Mario Olivera, Advanced Manufacturing Technology Instructor
Teaching Technique: Manufacturing: Not Just a Career
With 21 years of manufacturing experience coupled with a management-level perspective, Mr. Mario Olivera teaches with a focus on maximizing student engagement and learning. As a result, Mr. Olivera provides his students with real-life application examples in addition to teaching the necessary fundamentals and objectives. For instance, he uses a team project on major air motor assembly to foster active learning. Teams are formed by levels of experiences, skills, and knowledge, resulting in real life simulations. Mario explains, "Manufacturing is not just a career. It's an everyday excited adventure creating better ways to serve, produce, and achieve customer satisfaction, based on knowledge, creativity, technology, and teamwork.”

Suleyman Tufa, Biology Instructor
Teaching Technique: Flipped class-room and Accountability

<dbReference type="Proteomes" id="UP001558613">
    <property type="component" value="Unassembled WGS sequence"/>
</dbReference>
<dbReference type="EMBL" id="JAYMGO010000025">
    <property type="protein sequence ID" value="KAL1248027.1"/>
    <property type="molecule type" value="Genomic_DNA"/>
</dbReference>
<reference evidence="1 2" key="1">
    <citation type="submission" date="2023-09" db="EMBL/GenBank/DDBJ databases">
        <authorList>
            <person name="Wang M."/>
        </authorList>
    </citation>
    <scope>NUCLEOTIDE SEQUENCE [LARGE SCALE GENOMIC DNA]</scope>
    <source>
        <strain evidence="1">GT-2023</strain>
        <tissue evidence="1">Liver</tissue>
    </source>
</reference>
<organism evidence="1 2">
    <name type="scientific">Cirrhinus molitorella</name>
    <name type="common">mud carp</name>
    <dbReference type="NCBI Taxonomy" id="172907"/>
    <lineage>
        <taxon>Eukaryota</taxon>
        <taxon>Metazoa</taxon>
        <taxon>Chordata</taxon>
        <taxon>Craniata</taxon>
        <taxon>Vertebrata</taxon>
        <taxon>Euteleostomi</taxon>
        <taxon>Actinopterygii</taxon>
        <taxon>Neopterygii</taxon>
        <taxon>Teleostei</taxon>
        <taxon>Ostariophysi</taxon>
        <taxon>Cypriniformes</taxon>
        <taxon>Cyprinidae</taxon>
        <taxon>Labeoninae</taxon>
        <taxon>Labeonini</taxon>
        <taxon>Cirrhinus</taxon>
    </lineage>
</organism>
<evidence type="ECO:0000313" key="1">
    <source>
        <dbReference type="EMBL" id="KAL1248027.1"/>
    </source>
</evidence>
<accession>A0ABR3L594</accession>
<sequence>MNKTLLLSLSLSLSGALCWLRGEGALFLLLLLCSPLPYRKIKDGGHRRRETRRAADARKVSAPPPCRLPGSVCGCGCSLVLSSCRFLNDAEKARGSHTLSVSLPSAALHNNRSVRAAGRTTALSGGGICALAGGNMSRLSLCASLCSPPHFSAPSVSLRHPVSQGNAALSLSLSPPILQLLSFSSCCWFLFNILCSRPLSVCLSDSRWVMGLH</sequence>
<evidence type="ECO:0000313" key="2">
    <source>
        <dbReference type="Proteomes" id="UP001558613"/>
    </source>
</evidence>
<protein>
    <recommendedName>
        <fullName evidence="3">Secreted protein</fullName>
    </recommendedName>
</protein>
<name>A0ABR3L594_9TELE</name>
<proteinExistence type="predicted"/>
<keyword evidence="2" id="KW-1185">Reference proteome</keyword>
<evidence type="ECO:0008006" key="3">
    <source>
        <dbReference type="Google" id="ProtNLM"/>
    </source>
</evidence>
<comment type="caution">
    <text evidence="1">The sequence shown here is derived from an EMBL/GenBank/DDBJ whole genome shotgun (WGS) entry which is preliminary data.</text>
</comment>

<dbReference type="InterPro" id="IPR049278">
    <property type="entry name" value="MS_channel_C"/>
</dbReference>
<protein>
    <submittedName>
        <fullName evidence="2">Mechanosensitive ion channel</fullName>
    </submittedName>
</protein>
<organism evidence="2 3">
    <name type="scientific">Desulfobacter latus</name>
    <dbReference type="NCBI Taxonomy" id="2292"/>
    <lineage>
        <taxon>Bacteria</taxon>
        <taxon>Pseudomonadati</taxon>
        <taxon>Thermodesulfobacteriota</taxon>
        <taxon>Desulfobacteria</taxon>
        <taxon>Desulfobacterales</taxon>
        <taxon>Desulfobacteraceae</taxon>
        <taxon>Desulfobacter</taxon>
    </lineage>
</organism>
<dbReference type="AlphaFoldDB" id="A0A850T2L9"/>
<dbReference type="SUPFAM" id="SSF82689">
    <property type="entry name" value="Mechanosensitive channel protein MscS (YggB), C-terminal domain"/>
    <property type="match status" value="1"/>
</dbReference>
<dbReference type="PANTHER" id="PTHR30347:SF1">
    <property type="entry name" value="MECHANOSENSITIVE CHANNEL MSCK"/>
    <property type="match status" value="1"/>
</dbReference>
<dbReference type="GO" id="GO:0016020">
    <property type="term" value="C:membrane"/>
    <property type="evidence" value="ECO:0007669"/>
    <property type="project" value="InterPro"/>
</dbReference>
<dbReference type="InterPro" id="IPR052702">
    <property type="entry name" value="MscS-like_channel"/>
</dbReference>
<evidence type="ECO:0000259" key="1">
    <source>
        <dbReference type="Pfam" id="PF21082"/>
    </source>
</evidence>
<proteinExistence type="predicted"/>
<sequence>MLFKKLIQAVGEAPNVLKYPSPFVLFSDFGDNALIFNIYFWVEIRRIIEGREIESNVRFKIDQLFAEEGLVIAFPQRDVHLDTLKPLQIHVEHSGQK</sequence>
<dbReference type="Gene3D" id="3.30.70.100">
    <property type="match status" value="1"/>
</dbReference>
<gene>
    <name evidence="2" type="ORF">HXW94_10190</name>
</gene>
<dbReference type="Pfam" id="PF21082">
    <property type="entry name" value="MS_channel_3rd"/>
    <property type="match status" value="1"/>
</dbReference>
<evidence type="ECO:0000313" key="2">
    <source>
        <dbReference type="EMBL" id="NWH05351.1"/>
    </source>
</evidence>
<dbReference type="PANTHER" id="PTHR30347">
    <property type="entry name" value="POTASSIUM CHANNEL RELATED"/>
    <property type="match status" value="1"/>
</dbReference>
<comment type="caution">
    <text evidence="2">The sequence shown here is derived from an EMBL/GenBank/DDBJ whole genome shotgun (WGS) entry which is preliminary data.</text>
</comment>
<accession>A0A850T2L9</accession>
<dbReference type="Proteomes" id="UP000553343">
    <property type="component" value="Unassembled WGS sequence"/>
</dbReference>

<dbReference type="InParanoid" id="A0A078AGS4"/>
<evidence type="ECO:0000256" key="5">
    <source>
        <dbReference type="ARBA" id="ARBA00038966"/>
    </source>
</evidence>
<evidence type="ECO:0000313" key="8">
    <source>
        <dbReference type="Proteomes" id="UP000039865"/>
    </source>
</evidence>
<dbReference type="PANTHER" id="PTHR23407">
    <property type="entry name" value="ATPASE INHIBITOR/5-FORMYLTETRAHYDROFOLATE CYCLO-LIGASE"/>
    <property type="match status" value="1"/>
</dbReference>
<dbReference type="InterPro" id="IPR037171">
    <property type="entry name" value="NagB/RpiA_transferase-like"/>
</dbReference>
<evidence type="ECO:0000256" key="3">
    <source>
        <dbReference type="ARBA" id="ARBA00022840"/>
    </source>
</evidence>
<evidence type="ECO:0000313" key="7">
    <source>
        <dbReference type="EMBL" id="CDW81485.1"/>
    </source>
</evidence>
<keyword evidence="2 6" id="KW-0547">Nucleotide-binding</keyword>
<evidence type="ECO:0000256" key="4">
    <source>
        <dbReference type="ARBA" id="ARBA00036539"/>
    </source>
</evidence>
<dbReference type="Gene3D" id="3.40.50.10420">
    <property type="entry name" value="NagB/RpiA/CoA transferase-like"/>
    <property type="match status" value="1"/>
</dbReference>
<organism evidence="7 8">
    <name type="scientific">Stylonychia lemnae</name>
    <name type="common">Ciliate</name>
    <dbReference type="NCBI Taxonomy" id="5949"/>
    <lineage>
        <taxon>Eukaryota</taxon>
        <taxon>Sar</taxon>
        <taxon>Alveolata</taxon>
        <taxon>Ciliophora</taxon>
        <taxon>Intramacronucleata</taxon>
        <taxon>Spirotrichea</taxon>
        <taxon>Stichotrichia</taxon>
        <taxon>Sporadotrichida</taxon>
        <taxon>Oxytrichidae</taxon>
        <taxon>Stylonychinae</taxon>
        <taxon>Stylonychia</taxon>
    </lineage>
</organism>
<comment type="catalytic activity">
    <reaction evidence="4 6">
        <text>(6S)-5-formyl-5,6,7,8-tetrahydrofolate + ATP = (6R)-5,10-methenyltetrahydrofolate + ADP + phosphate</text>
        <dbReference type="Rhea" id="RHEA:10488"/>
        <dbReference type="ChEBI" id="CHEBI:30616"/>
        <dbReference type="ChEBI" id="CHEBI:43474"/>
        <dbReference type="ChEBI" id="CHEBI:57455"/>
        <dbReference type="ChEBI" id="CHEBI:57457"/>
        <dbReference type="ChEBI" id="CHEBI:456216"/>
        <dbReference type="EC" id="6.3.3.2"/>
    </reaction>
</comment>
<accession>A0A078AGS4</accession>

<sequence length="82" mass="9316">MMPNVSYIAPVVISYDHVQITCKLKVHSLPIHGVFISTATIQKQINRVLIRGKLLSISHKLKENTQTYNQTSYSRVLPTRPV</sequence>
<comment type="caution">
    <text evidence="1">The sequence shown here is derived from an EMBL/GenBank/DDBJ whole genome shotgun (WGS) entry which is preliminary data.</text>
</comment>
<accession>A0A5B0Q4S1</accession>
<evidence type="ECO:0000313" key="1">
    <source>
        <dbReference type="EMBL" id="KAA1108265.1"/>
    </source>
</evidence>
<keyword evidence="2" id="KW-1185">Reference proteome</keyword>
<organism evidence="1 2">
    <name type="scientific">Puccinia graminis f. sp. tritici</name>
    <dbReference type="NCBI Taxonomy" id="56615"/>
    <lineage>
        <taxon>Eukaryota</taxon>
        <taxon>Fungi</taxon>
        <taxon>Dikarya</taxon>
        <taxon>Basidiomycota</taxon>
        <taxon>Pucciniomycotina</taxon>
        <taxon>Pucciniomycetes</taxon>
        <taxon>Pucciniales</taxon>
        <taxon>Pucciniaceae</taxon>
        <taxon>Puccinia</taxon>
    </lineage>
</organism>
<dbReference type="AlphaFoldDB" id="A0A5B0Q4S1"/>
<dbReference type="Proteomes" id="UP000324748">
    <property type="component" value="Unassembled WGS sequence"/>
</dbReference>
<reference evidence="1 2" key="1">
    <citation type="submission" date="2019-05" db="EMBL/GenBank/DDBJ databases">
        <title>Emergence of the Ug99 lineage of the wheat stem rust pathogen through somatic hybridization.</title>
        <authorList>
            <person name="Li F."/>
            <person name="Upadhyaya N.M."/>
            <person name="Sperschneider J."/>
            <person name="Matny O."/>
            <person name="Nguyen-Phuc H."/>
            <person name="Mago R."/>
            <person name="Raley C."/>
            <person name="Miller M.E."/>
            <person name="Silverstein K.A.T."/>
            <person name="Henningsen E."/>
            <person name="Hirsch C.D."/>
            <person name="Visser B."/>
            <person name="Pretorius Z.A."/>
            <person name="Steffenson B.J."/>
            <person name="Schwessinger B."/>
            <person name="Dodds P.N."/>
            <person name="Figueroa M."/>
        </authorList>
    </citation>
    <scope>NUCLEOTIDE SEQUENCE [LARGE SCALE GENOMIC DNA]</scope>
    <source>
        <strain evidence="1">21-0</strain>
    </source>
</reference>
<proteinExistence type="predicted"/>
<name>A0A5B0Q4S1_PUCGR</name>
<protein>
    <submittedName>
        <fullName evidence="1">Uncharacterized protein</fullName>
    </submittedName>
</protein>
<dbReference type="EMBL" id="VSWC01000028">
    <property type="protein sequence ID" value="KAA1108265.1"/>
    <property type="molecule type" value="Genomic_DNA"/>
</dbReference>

Biology Instructor, Mr. Suleyman Tufa believes in student success and strives each semester to engage and challenge his students. Thus, he sets aside a significant amount of class time for the students to participate in active learning, including group discussions, presentations, inquiries, and questioning. The main purpose is to initiate student's engagement, provide hands-on activity, and encourage group learning. Furthermore, Mr. Tufa posts group Commitment Power Points on Blackboard ahead of time that the students may review. He also posts video links and associated online quizzes online. After each lecture segment, Mr. Tufa asks students to form groups and then discuss the lecture material openly. During this time, he questions the students and accesses their learning that he may ensure students are comprehending the material.